Interventional vascular, Pelvis, Vascular, Catheter arteriography, CT, Ultrasound-Colour Doppler, Arterial access, Catheters, Embolisation, Blood, Haemorrhage
S. Cayón Somacarrera, M. C. Iniesta González, M. L. Parra Gordo, A. Mingo Basail, I. Galán González
Findings and procedure details
First of all, we have to know how to differentiate the different types of active bleeding. Arterial bleeding is depicted as a contrast extravasation in arterial phase that increases in the successive phases (portal and delayed phases). Venous bleeding is shown as a contrast extravasation in portal phase that increases in the delayed phase (abscence of bleeding in the arterial phase). It is also important to know the findings that allow us to determine the existence of a pseudoaneurysm. It manifests as a hyperdense focal zone in arterial phase with progressive washout in successive phases (portal and delayed phases).
Below we depict examples of arterial pelvic lesions, including active bleedings and pseudoaneurysms, located in the different vascular zones shown above:
1. Abdominal aorta:
- Lumbar arteries: there are five pairs of lumbar arteries. The first two pairs are direct branches of the abdominal aorta and the fifth pair is a branch of the middle sacral artery. They supply the muscles of the posterior abdominal wall, lumbar vertebrae, spinal cord and meninges.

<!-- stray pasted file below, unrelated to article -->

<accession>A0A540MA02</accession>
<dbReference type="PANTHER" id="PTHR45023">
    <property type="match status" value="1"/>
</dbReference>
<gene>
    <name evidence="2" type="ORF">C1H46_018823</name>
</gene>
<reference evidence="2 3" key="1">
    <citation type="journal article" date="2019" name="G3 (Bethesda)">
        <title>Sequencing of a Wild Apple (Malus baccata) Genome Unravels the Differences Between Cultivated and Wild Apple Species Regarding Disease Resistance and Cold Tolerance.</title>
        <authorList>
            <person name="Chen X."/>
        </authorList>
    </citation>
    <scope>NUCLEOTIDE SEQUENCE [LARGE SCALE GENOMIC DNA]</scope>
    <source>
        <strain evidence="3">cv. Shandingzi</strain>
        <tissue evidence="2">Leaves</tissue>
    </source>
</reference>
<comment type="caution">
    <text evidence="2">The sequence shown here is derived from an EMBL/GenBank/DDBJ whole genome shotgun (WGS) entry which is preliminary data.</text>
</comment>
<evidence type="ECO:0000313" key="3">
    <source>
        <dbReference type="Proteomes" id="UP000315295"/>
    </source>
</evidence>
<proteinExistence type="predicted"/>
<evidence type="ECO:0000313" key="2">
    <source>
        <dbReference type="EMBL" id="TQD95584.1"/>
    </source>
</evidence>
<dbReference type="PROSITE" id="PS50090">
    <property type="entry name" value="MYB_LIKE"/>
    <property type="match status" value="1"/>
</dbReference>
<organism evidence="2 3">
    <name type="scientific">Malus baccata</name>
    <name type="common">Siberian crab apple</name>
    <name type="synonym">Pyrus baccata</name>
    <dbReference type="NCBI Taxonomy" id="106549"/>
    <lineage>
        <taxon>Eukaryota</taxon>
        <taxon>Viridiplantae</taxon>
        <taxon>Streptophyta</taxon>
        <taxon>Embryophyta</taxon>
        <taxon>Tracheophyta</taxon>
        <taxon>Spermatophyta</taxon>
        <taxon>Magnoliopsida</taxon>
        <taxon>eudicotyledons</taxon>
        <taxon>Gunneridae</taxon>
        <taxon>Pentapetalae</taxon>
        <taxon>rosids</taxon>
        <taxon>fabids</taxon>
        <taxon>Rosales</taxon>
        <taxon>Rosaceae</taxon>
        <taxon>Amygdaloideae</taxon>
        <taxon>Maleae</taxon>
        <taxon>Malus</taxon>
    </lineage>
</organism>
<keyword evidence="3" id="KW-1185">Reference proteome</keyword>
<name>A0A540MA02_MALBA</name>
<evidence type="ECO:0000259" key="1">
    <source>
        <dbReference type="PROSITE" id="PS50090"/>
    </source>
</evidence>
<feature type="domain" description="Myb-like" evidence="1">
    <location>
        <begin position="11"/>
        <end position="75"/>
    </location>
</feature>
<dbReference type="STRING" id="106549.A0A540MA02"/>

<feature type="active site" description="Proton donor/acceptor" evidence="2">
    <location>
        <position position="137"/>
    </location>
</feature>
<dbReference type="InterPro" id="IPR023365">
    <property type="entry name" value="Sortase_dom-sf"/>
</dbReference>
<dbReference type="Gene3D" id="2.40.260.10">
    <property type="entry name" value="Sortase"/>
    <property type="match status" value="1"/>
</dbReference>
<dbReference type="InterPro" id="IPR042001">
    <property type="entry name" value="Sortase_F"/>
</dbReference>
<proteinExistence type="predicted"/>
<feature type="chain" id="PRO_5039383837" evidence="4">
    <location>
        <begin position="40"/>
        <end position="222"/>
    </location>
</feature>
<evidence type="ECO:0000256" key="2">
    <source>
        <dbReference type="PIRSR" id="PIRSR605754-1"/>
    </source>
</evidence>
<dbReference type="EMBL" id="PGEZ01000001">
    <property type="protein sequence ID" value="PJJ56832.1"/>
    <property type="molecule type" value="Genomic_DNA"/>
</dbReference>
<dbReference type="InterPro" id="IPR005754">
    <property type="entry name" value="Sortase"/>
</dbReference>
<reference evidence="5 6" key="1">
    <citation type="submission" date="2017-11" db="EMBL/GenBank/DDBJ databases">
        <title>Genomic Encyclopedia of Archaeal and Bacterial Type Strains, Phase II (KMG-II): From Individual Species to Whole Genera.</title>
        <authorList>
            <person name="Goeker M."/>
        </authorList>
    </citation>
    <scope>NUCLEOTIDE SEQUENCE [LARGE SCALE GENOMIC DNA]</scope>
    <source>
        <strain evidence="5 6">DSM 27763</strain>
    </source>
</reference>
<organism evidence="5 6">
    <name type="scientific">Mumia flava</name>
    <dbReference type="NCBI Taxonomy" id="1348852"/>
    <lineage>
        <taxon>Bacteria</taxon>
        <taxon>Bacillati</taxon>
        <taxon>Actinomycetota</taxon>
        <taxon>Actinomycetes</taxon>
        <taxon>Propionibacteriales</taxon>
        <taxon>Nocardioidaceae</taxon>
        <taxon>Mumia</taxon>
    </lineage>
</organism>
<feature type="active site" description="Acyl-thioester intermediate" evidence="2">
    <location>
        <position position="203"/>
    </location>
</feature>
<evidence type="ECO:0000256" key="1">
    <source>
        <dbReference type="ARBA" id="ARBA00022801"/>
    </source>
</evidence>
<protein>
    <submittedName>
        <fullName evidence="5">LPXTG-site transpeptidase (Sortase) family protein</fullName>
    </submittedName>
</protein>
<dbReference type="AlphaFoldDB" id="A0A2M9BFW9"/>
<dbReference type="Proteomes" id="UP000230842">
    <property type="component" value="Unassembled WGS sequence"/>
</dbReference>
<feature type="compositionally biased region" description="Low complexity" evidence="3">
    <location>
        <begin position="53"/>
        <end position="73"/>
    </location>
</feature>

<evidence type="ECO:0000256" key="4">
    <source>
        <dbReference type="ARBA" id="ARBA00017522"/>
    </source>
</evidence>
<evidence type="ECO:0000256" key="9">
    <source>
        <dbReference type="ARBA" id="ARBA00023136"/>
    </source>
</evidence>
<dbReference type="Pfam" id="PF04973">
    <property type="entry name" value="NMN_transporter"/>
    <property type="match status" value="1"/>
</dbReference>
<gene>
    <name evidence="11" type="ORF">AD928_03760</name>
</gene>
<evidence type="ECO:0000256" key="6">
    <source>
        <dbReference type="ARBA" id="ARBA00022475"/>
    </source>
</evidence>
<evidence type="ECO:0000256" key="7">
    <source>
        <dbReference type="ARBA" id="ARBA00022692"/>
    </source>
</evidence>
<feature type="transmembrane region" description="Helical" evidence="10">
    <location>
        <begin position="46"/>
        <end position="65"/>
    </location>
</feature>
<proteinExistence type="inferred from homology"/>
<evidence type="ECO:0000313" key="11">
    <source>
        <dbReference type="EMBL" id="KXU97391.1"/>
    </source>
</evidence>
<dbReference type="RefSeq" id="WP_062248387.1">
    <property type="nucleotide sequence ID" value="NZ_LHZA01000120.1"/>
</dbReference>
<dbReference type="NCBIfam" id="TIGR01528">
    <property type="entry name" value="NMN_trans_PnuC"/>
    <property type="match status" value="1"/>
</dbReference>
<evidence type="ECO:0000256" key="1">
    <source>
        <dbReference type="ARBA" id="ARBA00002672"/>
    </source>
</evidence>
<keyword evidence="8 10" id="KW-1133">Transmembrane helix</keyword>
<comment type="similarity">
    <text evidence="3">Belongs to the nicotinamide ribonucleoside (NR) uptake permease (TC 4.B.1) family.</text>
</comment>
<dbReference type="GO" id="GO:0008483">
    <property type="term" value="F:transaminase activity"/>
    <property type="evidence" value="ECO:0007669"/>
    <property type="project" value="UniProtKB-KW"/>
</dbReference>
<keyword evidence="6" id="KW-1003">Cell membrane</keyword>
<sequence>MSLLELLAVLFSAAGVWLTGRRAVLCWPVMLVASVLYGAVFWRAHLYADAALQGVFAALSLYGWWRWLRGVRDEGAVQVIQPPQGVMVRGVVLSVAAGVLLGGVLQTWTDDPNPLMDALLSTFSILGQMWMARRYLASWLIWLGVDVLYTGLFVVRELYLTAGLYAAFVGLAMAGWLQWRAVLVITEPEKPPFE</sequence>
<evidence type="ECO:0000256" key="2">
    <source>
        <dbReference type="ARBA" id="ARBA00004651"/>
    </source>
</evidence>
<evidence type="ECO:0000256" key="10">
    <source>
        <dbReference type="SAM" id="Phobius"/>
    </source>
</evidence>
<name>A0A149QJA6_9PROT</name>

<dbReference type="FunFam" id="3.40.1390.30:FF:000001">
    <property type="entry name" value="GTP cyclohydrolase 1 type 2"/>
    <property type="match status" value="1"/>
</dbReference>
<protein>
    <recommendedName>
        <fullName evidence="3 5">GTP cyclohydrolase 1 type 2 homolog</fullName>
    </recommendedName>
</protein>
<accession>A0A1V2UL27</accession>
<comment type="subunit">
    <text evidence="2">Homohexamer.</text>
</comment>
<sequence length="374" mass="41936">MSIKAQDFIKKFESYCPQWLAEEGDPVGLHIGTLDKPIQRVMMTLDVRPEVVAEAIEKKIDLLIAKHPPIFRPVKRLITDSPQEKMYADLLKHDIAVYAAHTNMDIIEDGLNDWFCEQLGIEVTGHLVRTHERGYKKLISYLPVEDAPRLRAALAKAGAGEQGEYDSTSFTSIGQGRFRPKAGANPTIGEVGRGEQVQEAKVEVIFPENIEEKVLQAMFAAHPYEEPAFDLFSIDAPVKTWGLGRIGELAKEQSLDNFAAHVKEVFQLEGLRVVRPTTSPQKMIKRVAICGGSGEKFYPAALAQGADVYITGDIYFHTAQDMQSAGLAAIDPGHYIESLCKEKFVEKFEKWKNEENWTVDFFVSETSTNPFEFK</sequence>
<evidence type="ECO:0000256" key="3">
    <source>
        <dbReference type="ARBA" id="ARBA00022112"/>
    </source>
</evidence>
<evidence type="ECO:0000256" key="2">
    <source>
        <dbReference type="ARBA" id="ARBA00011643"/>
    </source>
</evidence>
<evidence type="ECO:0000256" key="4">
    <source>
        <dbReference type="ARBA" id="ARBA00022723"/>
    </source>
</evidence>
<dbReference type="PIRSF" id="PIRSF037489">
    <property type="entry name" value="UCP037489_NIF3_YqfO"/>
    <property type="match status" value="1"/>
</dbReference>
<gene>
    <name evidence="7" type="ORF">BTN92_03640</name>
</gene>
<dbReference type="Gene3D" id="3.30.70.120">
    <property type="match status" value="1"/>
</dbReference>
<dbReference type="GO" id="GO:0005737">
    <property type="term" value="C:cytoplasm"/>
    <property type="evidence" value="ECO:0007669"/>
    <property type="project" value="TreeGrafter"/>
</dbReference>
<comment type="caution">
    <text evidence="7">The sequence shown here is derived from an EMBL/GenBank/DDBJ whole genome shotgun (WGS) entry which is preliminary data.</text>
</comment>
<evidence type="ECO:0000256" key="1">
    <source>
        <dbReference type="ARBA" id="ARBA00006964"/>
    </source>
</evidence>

- Median sacral artery: it arises from the iliac bifurcation and supplies L4, L5 vertebrae and the sacrum.
2. External iliac artery:
- Inferior epigastric artery: it arises from the external iliac artery and ascends to supply the rectus abdominis muscle, anastomosing with the superior epigastric artery which is a branch of the internal mammary artery.
- Femoral and Deep circumflex iliac arteries: the common iliac artery bifurcates into the internal and the external iliac arteries. After travelling under the inguinal ligament, the external iliac artery changes its name to common femoral artery. The external iliac artery gives off two branches, the inferior epigastric artery and the deep circumflex iliac artery. The deep circumflex artery supply the muscles of the anterolateral abdominal wall.
3. Internal iliac artery:
- Anterior trunk:
- Obturator artery: it supplies the external obturator muscle and the hip adductors.
- Inferior gluteal artery: it supplies gluteus maximus, piriformis, internal obturator, superior and inferior gemelli and quadratus femoris muscles.
- Internal pudendal artery: it supplies the muscles of anal and urogenital region.
- Posterior trunk:
- Iliolumbar artery: it supplies psoas major, quadratus lumborum and iliacus muscles.
- Lateral sacral artery: it supplies the erector spinae and piriformis muscles, and the sacrum.
- Superior gluteal artery: it supplies piriformis, internal obturator, gluteus maximus, medius and minimus and tensor fasciae latae muscles.
We should also be aware of a common anatomic variant called the corona mortis which is present in up to 30% of patients. It is an aberrant anastomotic connection between the obturator artery and the inferior epigastric artery. It should be considered as a bleeding source if the internal iliac arteriography does not reveal a pelvic source of the bleeding. In such instances, arteriography of the external iliac artery should be performed to exclude bleeding from the corona mortis.